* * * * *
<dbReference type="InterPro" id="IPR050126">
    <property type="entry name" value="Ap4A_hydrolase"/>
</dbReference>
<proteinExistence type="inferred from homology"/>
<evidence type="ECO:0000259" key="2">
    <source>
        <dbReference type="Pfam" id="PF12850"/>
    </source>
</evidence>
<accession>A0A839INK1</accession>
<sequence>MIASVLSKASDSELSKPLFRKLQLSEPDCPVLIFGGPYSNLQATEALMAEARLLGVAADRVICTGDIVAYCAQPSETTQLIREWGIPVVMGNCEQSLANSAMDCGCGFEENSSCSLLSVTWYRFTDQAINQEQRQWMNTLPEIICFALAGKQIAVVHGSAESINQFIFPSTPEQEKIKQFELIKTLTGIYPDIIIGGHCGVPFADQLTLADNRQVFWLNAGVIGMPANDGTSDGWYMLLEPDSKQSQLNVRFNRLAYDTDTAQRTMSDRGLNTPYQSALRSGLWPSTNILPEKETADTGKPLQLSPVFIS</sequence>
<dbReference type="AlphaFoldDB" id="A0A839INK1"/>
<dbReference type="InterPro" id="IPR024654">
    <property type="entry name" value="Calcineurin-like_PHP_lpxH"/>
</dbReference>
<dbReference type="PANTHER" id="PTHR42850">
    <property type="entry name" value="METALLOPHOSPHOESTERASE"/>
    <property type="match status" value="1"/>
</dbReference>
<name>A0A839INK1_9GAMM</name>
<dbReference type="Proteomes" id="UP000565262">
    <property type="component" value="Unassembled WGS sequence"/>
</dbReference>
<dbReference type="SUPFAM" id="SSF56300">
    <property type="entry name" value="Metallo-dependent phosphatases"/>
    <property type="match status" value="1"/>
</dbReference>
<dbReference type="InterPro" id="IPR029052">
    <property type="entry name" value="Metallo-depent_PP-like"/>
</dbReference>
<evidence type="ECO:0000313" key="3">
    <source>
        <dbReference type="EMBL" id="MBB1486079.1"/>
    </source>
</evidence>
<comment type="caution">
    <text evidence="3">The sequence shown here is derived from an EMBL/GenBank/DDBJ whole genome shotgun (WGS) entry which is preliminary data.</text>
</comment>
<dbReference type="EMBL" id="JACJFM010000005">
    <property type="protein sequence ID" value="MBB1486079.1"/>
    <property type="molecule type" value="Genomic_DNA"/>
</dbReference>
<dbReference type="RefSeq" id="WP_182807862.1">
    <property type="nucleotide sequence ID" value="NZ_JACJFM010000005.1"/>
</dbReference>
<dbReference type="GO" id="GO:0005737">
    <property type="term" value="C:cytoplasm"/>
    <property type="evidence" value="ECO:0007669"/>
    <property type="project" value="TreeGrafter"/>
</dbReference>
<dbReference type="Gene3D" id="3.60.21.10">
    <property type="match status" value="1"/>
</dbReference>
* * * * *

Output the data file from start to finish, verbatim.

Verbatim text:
<dbReference type="InterPro" id="IPR050126">
    <property type="entry name" value="Ap4A_hydrolase"/>
</dbReference>
<proteinExistence type="inferred from homology"/>
<evidence type="ECO:0000259" key="2">
    <source>
        <dbReference type="Pfam" id="PF12850"/>
    </source>
</evidence>
<accession>A0A839INK1</accession>
<sequence>MIASVLSKASDSELSKPLFRKLQLSEPDCPVLIFGGPYSNLQATEALMAEARLLGVAADRVICTGDIVAYCAQPSETTQLIREWGIPVVMGNCEQSLANSAMDCGCGFEENSSCSLLSVTWYRFTDQAINQEQRQWMNTLPEIICFALAGKQIAVVHGSAESINQFIFPSTPEQEKIKQFELIKTLTGIYPDIIIGGHCGVPFADQLTLADNRQVFWLNAGVIGMPANDGTSDGWYMLLEPDSKQSQLNVRFNRLAYDTDTAQRTMSDRGLNTPYQSALRSGLWPSTNILPEKETADTGKPLQLSPVFIS</sequence>
<dbReference type="AlphaFoldDB" id="A0A839INK1"/>
<dbReference type="InterPro" id="IPR024654">
    <property type="entry name" value="Calcineurin-like_PHP_lpxH"/>
</dbReference>
<dbReference type="PANTHER" id="PTHR42850">
    <property type="entry name" value="METALLOPHOSPHOESTERASE"/>
    <property type="match status" value="1"/>
</dbReference>
<name>A0A839INK1_9GAMM</name>
<dbReference type="Proteomes" id="UP000565262">
    <property type="component" value="Unassembled WGS sequence"/>
</dbReference>
<dbReference type="SUPFAM" id="SSF56300">
    <property type="entry name" value="Metallo-dependent phosphatases"/>
    <property type="match status" value="1"/>
</dbReference>
<dbReference type="InterPro" id="IPR029052">
    <property type="entry name" value="Metallo-depent_PP-like"/>
</dbReference>
<evidence type="ECO:0000313" key="3">
    <source>
        <dbReference type="EMBL" id="MBB1486079.1"/>
    </source>
</evidence>
<comment type="caution">
    <text evidence="3">The sequence shown here is derived from an EMBL/GenBank/DDBJ whole genome shotgun (WGS) entry which is preliminary data.</text>
</comment>
<dbReference type="EMBL" id="JACJFM010000005">
    <property type="protein sequence ID" value="MBB1486079.1"/>
    <property type="molecule type" value="Genomic_DNA"/>
</dbReference>
<dbReference type="RefSeq" id="WP_182807862.1">
    <property type="nucleotide sequence ID" value="NZ_JACJFM010000005.1"/>
</dbReference>
<dbReference type="GO" id="GO:0005737">
    <property type="term" value="C:cytoplasm"/>
    <property type="evidence" value="ECO:0007669"/>
    <property type="project" value="TreeGrafter"/>
</dbReference>
<dbReference type="Gene3D" id="3.60.21.10">
    <property type="match status" value="1"/>
</dbReference>